Economy, Business And Markets

Silver Lining in Iran’s Mineral Resources

Silver Lining in Iran’s Mineral ResourcesSilver Lining in Iran’s Mineral Resources

Silver is found in its natural form as an alloy with gold and other metals, and in ores containing sulfur, arsenic, antimony or chlorine.

The principal sources of silver are the ores of copper, copper-nickel, lead and lead-zinc.

The metal is primarily produced as a byproduct of electrolytic copper refining, gold, nickel and zinc refining, and by processing lead metal obtained from lead ores that contain small amounts of silver.

As Iran is home to the world’s largest zinc and ninth largest copper reserves, it has the potential to become self-sufficient in silver production. However, at present, Iranian miners are unable to process the silver found in the mined ores due to high costs and lack of technology, which deprives the country of a lucrative business as ores of high silver content are exported at cheap prices.

“In Iran, silver is usually found alongside lead, with every ton of mined lead yielding close to 3 kilograms of silver,” Behrouz Borna, Geological Survey of Iran’s deputy for mineral explorations, told SMT Daily.

Silver and its various alloys have many applications, as they are used in the manufacture of cameras, jewels, pharmaceuticals, batteries, reflective glasses and high-tech products.

  Iran’s Silver Deposits

Some of Iran’s largest silver deposits are found in Darre-Noqreh located in Isfahan Province’s Golpayegan County. The region is home to a large copper mine and its deposits are high in silver content (reaching up to 8 kg per ton of copper).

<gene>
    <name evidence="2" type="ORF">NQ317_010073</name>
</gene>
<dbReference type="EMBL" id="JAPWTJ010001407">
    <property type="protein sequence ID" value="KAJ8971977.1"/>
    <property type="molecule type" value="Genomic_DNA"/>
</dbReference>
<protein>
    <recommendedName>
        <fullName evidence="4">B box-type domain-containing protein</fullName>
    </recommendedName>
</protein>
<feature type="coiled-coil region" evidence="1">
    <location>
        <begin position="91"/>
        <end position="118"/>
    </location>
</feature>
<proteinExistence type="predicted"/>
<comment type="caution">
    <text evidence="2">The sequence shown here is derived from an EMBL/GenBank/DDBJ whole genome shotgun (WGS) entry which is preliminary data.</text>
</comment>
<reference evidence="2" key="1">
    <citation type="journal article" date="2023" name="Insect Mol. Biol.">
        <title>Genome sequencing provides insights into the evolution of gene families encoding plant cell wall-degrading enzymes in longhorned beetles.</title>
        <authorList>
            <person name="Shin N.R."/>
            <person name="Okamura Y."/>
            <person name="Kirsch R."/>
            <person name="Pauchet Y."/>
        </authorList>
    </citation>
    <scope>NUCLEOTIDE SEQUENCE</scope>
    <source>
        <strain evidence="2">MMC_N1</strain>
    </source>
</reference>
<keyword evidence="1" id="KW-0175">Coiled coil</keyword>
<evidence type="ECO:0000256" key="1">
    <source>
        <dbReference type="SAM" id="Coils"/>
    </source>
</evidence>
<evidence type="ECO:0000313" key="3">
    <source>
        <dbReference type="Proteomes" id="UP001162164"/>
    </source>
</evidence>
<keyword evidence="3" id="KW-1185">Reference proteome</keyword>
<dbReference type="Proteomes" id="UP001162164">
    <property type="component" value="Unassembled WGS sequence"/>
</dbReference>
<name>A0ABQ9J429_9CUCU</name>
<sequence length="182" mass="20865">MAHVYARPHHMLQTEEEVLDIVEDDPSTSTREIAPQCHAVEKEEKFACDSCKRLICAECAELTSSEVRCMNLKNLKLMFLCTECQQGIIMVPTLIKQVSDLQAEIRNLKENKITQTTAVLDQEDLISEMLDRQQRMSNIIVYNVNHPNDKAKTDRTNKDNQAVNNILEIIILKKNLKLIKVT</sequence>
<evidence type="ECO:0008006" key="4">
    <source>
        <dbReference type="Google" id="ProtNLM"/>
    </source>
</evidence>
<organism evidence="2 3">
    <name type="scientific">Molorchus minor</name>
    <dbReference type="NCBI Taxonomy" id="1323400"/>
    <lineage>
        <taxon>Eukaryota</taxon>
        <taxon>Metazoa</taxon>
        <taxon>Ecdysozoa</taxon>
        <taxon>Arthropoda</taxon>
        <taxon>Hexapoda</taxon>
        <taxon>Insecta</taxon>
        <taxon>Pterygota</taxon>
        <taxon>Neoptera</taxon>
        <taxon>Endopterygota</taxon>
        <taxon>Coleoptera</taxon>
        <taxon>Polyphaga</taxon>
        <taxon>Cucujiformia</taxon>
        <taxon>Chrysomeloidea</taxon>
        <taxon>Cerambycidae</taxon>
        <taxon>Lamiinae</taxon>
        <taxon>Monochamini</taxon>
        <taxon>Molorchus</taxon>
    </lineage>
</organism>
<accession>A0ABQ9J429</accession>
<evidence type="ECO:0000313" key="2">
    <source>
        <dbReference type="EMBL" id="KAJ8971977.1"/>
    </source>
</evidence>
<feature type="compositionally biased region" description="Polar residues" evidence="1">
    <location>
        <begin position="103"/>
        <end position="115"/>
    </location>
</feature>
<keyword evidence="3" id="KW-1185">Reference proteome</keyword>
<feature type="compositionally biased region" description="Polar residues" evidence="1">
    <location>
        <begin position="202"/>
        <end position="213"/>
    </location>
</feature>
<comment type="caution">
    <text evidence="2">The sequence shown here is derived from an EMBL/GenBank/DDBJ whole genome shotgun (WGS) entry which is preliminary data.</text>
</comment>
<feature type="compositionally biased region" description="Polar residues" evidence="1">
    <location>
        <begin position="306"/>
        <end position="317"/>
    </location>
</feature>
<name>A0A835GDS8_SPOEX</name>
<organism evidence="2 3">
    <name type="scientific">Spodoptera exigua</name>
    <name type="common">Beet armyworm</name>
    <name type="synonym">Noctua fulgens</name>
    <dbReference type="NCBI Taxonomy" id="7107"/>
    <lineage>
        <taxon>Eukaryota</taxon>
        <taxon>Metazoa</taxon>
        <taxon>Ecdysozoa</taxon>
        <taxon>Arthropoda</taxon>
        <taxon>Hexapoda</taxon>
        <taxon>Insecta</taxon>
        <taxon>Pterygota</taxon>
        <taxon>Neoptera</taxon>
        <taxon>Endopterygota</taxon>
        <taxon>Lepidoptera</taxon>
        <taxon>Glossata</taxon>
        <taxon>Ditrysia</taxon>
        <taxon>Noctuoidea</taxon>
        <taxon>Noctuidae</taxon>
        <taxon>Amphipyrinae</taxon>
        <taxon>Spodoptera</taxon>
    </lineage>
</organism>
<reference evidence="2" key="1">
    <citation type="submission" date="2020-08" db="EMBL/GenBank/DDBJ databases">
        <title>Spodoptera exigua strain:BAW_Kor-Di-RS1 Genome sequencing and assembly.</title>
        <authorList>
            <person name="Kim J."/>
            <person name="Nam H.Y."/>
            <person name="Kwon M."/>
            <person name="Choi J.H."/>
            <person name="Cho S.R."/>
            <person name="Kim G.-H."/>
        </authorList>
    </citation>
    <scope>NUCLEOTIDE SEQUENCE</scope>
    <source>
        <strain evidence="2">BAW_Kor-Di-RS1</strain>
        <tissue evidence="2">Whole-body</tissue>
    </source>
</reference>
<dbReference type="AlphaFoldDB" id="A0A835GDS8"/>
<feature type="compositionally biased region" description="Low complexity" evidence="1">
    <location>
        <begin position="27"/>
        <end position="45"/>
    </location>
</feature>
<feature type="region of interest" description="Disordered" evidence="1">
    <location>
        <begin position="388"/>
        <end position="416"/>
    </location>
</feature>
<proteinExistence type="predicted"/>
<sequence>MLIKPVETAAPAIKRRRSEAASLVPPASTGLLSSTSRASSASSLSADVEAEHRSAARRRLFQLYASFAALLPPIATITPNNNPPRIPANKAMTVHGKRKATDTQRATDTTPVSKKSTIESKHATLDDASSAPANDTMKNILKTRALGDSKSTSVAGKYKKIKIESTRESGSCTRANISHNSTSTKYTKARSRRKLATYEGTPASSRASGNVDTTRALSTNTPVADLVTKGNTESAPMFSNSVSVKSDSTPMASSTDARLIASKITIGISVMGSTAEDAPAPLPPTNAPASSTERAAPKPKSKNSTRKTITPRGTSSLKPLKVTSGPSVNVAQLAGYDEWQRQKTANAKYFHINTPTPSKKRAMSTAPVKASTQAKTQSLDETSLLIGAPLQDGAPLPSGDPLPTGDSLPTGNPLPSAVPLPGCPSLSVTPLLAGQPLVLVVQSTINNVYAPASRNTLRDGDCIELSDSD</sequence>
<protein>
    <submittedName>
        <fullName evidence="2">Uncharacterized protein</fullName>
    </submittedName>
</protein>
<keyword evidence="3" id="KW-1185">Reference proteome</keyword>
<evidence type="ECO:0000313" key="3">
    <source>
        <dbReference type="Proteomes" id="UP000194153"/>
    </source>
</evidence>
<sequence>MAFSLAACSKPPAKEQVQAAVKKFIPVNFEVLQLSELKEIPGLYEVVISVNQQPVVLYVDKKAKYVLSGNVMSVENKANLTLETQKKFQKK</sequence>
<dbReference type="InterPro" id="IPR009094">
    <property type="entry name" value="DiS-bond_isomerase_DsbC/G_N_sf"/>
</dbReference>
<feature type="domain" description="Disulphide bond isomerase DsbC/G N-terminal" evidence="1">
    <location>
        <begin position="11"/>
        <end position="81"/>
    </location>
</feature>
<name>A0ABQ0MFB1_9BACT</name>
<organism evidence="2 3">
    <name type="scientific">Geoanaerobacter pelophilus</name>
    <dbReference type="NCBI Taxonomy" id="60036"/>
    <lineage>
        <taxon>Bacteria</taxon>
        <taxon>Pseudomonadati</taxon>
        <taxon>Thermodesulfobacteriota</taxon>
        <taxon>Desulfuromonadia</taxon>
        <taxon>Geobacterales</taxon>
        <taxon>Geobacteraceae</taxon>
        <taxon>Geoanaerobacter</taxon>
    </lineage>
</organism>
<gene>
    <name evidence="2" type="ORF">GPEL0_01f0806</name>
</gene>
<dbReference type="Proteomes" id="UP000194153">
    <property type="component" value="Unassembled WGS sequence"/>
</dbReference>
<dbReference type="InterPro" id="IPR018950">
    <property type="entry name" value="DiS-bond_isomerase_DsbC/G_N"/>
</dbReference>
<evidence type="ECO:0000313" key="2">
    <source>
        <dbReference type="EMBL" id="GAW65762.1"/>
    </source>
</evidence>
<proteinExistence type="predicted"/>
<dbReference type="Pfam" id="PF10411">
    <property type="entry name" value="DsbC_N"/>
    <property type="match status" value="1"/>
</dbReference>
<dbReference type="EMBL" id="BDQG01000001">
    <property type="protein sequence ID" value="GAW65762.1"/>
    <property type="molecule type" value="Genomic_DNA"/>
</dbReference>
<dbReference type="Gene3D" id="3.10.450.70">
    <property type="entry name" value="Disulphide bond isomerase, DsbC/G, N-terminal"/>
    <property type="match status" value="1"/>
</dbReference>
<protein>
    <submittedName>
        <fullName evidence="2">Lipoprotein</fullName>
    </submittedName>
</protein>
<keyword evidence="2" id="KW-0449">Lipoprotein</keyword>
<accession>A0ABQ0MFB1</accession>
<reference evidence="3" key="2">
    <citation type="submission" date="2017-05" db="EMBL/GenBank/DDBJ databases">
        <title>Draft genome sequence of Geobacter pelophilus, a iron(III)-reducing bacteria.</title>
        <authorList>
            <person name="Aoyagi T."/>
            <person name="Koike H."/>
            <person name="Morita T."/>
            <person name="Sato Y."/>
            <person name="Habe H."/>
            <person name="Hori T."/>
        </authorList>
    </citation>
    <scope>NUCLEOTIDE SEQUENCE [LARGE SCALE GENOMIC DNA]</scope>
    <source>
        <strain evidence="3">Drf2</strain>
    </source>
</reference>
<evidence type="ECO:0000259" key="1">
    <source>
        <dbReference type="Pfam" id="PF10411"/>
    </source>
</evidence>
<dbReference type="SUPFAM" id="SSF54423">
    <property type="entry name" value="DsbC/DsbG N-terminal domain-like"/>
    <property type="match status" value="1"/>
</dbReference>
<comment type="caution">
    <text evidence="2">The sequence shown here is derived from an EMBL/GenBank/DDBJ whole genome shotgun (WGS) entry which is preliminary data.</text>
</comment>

According to Borna, the mineral belt passing through Isfahan and Hamedan provinces is one of Iran’s richest sources of silver.

The country’s next largest deposit is Kerman Province’s Latala Mine, which is estimated to hold over 100 tons of silver alongside other minerals.

Semnan and Khorasan Razavi provinces’ Rashm and Zarmehr regions are also estimated to hold sizable reserves.

Isfahan’s Mouteh Gold Mine and Kerman’s Sarcheshmeh Copper Mine–one of the largest in the world–also have the potential to produce silver as a byproduct, but their potential has so far remained unexploited.

Considering Iran’s potential silver reserves, acquiring the technology to process silver can help cut down on imports.

Iran can even become a potential export market in the long run by establishing a brand for Iranian silver.

  Production Methods

Silver production, according to Ebrahim Jamili, the head of Iran Economy House, entails a complicated procedure of manufacturing lead and zinc concentrates, turning them into ingots and then reprocessing the ingot to remove its silver content.

The last step is usually foregone by lead and zinc companies.

The other more common and less costly silver production method is recycling the mineral.

“Some products such as radiology imaging plates contain silver alloys that can be reprocessed into silver ingots,” he said, adding that silver recycling is the dominant method of silver production in Iran.

The official said Iranian mineral experts have lately conducted a series of studies to improve methods of silver extraction and achieved “promising results”.

According to Jamili, these methods could transform Iran into one of the world’s leading silver producers.